Good read about the “hijab trend”

Muslimah Mediawatch published an interesting post today about “modesty chic” and the pros and cons of this trend.

“Fashion designers are now starting to see head scarves as the latest hot fashion trend. In an IslamOnline article, various designers were quoted about this new trend. Two words that came up often were”modesty” and “chastity”. Apparently, fashion designers want to show that modesty, chastity, and elegance are not mutually exclusive. Although the designers said that they weren’t focused solely on Muslim women, I’m sure that Muslim women are definitely a market that is increasingly being focused on by the fashion industry.

As a hijabi, maybe people think I would be elated by this article, but I’m actually a bit cautious. For one thing, isn’t the one of the objectives of hijab to take the focus off of outer appearances? One of the most common arguments given by hijab apologists is that the hijab prevents women from only being judged by how they look. It allows women to be judged for who they truly are. If headscarves are suddenly made into the latest fashion trend, doesn’t it suddenly lose that purpose? Hasn’t it become the latest commodity that women must have? As Muslims, should we support that? That’s why I was a bit surprised that the article was featured on an Islamic website. The commercialization of hijab seems antithetical to what hijab is all about.”

Read more about it here.


What is your opinion. Would you like the hijab to be “like it has always been”, are you all excited about the hijab going mainstream, or do you see both the good sides and the bad sides with it all?

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11 thoughts on “Good read about the “hijab trend”

  1. Jana says:

    Lol looks like someone pulled a pic from my blog hehe 😀

    I think it’s important to note that just because some designers are reintroducing headscarves into their fashions, doesn’t mean it has anything to do with Islam. After all, the ‘hijab’ is not just about headcoverig – it’s the whole body. Covering ones head does not equal modesty. And covering ones head is not exclusive to Islam OR Muslims. So really, that IslamOnline article is slightly misleading.

    Another thing to note, is that just because a woman in a headscarf is interested in fashion, doesn’t mean that the headscarf itself is becoming a fashion statement, as some people often like to complain…

  2. basbousa says:

    Jana, I totally agree with you!

  3. erica aisha says:

    Assallam alaikum Sisters,

    As with much… there’s good and bad in all things. If it’s just an empty motion to make others happy, I guess at least it’s modesty. Modesty can be in actions as well.

    When it comes to hijab and being stylized, I’m glad to see it. We can be fashionable and not overly sexual. Some women love trends and expensive handbags, this can be quite compatable with Islamic ideals, as can sports, swimming, politics and more.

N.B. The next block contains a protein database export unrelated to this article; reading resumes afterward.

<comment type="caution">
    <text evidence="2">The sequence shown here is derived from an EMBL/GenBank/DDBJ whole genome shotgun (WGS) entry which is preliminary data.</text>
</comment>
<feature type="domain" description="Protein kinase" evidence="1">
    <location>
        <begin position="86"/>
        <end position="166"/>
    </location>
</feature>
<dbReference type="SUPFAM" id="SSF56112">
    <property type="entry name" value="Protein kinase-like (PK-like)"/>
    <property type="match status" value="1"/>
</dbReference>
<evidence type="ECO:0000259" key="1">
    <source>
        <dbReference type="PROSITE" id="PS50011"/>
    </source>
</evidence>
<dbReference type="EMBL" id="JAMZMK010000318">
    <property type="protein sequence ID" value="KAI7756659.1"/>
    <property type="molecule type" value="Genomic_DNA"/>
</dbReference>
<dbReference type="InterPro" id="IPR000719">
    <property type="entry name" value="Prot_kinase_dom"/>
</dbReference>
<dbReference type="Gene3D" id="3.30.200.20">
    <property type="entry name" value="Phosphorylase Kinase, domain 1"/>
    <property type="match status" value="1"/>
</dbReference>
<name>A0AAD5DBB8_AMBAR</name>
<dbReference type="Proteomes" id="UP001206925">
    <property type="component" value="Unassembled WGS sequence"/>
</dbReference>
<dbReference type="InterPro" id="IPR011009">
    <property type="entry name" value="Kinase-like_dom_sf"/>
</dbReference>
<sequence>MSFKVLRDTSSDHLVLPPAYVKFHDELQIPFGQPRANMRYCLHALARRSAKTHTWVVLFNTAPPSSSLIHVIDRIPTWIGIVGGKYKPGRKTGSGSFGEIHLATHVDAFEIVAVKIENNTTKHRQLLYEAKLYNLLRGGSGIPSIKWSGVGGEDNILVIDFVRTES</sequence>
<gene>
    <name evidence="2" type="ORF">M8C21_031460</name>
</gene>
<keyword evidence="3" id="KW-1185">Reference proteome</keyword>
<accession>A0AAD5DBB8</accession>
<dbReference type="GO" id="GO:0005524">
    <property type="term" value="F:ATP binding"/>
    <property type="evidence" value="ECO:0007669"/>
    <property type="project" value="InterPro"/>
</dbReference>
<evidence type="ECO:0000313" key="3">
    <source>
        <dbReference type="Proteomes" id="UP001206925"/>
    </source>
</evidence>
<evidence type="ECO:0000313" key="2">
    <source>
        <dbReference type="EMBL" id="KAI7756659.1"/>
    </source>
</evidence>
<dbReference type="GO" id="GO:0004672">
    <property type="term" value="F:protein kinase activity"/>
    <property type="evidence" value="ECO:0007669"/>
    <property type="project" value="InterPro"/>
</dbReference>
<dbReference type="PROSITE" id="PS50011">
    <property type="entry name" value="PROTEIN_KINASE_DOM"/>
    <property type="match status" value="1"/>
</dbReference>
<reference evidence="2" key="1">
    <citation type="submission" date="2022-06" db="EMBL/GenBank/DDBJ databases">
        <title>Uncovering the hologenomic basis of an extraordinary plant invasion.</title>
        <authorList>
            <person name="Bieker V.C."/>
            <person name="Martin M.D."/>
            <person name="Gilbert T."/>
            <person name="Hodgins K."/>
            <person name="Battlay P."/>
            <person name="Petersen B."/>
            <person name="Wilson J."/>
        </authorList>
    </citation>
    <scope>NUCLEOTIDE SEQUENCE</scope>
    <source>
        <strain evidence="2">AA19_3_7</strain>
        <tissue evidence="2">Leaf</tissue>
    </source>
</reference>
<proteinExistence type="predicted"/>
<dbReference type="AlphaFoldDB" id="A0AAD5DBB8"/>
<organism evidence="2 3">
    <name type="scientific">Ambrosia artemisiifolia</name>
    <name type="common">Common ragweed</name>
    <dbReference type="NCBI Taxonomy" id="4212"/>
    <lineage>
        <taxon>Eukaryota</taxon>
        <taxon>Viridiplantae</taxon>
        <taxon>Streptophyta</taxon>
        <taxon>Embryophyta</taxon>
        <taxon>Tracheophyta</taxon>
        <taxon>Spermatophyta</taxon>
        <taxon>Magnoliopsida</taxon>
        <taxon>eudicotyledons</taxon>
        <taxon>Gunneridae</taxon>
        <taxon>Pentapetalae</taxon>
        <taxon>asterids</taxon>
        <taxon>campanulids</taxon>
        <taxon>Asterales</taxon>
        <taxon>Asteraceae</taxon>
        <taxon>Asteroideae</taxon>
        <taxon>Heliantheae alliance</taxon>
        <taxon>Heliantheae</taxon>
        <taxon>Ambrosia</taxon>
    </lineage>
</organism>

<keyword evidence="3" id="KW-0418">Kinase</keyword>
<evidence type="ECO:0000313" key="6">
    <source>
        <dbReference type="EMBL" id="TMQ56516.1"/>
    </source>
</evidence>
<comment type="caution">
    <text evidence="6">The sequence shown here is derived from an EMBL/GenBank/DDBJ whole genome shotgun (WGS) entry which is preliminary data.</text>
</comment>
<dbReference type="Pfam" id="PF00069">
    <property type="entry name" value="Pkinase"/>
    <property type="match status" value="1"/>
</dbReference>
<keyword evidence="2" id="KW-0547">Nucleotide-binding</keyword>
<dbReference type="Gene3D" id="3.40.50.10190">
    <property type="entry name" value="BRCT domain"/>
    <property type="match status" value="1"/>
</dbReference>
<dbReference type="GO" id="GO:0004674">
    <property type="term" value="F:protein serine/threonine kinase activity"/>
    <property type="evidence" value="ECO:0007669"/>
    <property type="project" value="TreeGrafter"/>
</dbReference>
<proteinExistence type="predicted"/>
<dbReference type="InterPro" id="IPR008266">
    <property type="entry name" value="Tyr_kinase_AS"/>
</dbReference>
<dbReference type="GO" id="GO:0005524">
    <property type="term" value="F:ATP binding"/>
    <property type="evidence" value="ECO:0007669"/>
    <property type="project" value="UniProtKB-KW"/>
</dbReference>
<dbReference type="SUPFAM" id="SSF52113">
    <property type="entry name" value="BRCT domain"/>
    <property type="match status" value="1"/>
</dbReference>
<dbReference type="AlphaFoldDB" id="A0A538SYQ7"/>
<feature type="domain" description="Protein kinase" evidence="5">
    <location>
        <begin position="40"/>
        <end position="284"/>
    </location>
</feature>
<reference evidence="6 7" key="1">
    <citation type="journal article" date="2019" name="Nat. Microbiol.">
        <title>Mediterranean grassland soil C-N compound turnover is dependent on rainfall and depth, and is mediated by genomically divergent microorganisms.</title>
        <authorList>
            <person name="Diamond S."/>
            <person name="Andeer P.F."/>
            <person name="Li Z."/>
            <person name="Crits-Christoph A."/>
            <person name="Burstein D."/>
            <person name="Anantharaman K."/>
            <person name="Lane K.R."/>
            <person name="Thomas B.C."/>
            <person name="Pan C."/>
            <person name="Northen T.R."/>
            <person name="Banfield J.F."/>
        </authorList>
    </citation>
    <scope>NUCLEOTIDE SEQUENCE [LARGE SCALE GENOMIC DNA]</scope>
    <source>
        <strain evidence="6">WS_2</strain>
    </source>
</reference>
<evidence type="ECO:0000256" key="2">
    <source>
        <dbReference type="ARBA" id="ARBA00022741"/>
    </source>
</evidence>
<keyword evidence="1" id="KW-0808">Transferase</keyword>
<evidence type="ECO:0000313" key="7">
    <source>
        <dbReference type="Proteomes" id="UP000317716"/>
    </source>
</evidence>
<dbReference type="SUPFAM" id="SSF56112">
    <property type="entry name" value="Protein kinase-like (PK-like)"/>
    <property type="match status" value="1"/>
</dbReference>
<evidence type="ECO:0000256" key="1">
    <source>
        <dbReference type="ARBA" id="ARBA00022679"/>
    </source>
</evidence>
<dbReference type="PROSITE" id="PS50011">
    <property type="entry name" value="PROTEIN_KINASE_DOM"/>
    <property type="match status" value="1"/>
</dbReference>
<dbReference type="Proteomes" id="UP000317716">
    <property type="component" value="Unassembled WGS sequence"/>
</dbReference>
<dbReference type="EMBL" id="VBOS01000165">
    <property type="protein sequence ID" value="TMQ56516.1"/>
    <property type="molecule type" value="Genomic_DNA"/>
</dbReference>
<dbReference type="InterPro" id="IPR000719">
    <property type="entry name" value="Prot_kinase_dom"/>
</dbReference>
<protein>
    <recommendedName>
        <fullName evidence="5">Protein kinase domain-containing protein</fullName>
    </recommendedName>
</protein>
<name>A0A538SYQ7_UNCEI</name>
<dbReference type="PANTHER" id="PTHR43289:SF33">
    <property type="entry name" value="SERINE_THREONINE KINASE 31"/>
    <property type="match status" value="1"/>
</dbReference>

It makes hijab easier, as well, for converts and those who perhaps see it as a bit restrictive on personal expression. Although I do enjoy the fact that it takes the focus off being objectified, I’m not sure if I see it as truly taking the focus from the appearance. If you’re in a Jilbab and simple scarf, hijab and shalwar kameez, or jeans and a knee length shirt with hijab…. it’s still a hijab that says to the outside world something about your appearance. It’s usually something about “I’m a Muslim woman, and…”
    Thoughtful post, thanks sister.
    Peace~Sallam,
    aisha

  4. m says:

    it’s an interesting question i think. but i feel two things come out of this…
    First, making headscraf more mainstream will shift the view of some people that it is an oppression and an impossion on muslim women, but it could also at the same time, radicule the scarf itself, by confusing a few people between what is purely fashion, and what is muslim hijab
    however, and here comes my second point, not every headscaf is a hijab… and hijab is not just a state of headscarf, b/c “modesty” is a state of being, that encapsulates many levels and aspects of life, and the way we dress is only one of them.
    i do like the idea that there is more and more modesty in main stream fashion these days. i don’t know whether it’s just the era, and in time we’ll find ourselves back to the days of the micro skirts etc. but i don’t think anyone can deny that muslim women, especially those of us living in western countries, are exerting a force on mainstream fashion and shifting the style. i can see it so often, that many girls wear outfits, with or without any simple modification, would be very hijab friendly.
    ps i guess it’s a function of the winter here too 🙂

  5. I totally see the good and the bad in this! The author makes an excellent point about the hijab becoming a necessity that women *must* wear and that this can socially pressure women to choose the hijab which isn’t always a good thing but… that’s already going on right now as I type! There are plenty of Muslim women who are pressered and forced to wear the hijab. And there always will be. (That still doesn’t make a “trend” the right thing. I’m just saying it won’t be anything new…)